Here's How Faulty Kansas Pipes Fractured During Keystone Oil Catastrophe

This worthwhile report serves as a scary reminder that one of the worst eco-disaster in Midwestern history might happen again . . . Check the tragic design flaw . . .

Investigators found gaps in TC Energy’s standards and controls for how it designs bends in the pipeline and how it judges whether to repair warped pipes.

“Other (similarly designed bends in the Keystone) may also be susceptible,” they wrote. That includes more than 100 pipe fittings installed in 2010 that “could have similar (welding) imperfections.”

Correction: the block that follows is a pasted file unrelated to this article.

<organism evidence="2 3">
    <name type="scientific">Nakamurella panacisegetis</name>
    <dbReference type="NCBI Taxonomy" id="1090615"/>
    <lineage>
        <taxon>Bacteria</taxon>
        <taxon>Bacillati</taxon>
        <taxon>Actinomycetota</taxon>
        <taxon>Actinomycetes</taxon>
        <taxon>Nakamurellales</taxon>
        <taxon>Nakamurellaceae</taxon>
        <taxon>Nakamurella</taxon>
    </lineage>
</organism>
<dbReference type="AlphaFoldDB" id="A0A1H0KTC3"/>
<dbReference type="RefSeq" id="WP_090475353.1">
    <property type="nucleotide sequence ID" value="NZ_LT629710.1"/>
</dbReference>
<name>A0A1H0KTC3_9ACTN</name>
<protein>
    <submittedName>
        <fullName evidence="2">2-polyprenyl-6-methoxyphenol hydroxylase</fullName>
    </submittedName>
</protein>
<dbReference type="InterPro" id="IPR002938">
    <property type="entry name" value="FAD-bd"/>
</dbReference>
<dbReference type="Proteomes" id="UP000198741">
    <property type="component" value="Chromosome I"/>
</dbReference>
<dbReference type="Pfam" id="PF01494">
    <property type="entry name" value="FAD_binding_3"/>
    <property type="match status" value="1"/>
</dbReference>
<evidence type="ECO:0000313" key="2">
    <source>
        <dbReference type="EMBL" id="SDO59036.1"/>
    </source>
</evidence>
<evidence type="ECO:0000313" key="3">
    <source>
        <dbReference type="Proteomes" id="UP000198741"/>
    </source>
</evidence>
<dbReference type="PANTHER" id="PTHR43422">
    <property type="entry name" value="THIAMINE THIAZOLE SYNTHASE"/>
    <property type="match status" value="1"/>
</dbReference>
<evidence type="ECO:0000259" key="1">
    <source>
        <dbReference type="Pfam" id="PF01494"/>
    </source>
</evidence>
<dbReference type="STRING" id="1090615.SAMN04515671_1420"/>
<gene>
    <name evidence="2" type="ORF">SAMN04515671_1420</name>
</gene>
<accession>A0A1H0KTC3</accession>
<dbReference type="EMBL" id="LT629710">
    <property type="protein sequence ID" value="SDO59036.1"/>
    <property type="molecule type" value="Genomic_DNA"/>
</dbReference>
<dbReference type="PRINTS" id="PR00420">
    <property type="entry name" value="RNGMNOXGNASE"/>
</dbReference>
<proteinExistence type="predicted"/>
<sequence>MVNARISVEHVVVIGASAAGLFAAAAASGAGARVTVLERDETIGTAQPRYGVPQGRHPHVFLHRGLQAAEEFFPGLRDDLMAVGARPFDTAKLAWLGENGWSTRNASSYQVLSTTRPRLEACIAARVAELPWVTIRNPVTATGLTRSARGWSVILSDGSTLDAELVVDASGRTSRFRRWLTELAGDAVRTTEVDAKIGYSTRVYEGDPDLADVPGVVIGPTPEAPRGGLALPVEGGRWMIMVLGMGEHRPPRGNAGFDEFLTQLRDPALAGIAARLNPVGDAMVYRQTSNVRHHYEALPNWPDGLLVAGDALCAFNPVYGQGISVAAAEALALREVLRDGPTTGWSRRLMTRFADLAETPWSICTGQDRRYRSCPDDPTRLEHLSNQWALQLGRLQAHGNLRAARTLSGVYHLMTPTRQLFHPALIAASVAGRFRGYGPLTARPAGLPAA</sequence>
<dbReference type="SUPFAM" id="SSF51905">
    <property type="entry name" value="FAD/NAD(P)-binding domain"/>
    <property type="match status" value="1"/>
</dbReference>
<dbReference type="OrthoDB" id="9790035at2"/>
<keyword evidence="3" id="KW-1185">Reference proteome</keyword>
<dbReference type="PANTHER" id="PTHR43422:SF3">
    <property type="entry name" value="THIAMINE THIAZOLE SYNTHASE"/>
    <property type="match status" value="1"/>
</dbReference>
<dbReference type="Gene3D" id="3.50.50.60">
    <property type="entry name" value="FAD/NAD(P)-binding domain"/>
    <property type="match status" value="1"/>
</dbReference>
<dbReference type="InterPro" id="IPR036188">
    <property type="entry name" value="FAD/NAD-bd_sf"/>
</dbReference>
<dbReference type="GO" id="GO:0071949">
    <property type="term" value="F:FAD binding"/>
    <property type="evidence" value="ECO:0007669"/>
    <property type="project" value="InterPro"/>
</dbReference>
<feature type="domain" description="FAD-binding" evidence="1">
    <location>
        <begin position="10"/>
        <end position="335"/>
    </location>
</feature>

The investigators also found lapses in construction oversight and pointed to ways the Canadian company underestimated key risks that paved the way for more than 500,000 gallons of tar sands crude oil to spill onto a hillside and into a stream in Washington County in north-central Kansas.

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How deciding not to fix a pipe in Kansas 10 years ago led to the Keystone pipeline's biggest spill

Independent investigators paint a very different picture from what oil company TC Energy has said publicly about events that led to the Keystone pipeline's biggest oil spill ever. Their report says, for instance, that the company dug up the section of pipe nearly a decade before it burst because it knew the pipe had warped.